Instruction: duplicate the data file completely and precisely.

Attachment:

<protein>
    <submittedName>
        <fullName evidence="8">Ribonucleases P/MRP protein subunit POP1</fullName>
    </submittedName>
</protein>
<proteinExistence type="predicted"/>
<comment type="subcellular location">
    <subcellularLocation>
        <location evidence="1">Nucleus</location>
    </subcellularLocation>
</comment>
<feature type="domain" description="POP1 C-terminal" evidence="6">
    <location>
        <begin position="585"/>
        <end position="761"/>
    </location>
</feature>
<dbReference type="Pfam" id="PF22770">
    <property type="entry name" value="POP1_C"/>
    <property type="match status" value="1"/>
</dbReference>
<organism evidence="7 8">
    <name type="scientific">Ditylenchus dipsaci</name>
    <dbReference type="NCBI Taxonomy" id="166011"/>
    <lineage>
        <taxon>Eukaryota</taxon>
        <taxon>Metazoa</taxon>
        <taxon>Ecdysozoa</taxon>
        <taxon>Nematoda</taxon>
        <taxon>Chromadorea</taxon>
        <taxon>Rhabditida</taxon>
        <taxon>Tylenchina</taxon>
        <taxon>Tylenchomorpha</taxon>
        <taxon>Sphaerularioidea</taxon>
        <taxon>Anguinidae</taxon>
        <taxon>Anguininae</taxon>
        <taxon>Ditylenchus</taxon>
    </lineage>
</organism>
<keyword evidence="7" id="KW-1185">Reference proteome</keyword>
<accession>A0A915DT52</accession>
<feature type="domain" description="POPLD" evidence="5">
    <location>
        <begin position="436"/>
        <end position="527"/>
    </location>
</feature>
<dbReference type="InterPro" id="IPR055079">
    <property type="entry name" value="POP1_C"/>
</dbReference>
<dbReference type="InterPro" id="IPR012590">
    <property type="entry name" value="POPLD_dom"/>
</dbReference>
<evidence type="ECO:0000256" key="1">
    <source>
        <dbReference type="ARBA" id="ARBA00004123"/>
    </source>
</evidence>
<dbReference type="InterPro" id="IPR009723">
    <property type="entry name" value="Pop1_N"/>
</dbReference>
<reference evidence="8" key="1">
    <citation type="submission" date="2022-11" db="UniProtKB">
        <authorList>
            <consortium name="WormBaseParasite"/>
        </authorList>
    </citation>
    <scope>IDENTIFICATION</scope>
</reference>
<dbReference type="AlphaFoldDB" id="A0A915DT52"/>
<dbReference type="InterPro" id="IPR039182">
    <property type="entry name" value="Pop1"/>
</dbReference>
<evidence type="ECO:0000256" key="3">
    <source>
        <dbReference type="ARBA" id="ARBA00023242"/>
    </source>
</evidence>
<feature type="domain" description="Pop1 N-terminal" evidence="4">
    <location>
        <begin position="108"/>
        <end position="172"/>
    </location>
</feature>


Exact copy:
<protein>
    <submittedName>
        <fullName evidence="8">Ribonucleases P/MRP protein subunit POP1</fullName>
    </submittedName>
</protein>
<proteinExistence type="predicted"/>
<comment type="subcellular location">
    <subcellularLocation>
        <location evidence="1">Nucleus</location>
    </subcellularLocation>
</comment>
<feature type="domain" description="POP1 C-terminal" evidence="6">
    <location>
        <begin position="585"/>
        <end position="761"/>
    </location>
</feature>
<dbReference type="Pfam" id="PF22770">
    <property type="entry name" value="POP1_C"/>
    <property type="match status" value="1"/>
</dbReference>
<organism evidence="7 8">
    <name type="scientific">Ditylenchus dipsaci</name>
    <dbReference type="NCBI Taxonomy" id="166011"/>
    <lineage>
        <taxon>Eukaryota</taxon>
        <taxon>Metazoa</taxon>
        <taxon>Ecdysozoa</taxon>
        <taxon>Nematoda</taxon>
        <taxon>Chromadorea</taxon>
        <taxon>Rhabditida</taxon>
        <taxon>Tylenchina</taxon>
        <taxon>Tylenchomorpha</taxon>
        <taxon>Sphaerularioidea</taxon>
        <taxon>Anguinidae</taxon>
        <taxon>Anguininae</taxon>
        <taxon>Ditylenchus</taxon>
    </lineage>
</organism>
<keyword evidence="7" id="KW-1185">Reference proteome</keyword>
<accession>A0A915DT52</accession>
<feature type="domain" description="POPLD" evidence="5">
    <location>
        <begin position="436"/>
        <end position="527"/>
    </location>
</feature>
<dbReference type="InterPro" id="IPR055079">
    <property type="entry name" value="POP1_C"/>
</dbReference>
<dbReference type="InterPro" id="IPR012590">
    <property type="entry name" value="POPLD_dom"/>
</dbReference>
<evidence type="ECO:0000256" key="1">
    <source>
        <dbReference type="ARBA" id="ARBA00004123"/>
    </source>
</evidence>
<dbReference type="InterPro" id="IPR009723">
    <property type="entry name" value="Pop1_N"/>
</dbReference>
<reference evidence="8" key="1">
    <citation type="submission" date="2022-11" db="UniProtKB">
        <authorList>
            <consortium name="WormBaseParasite"/>
        </authorList>
    </citation>
    <scope>IDENTIFICATION</scope>
</reference>
<dbReference type="AlphaFoldDB" id="A0A915DT52"/>
<dbReference type="InterPro" id="IPR039182">
    <property type="entry name" value="Pop1"/>
</dbReference>
<evidence type="ECO:0000256" key="3">
    <source>
        <dbReference type="ARBA" id="ARBA00023242"/>
    </source>
</evidence>
<feature type="domain" description="Pop1 N-terminal" evidence="4">
    <location>
        <begin position="108"/>
        <end position="172"/>
    </location>
</feature>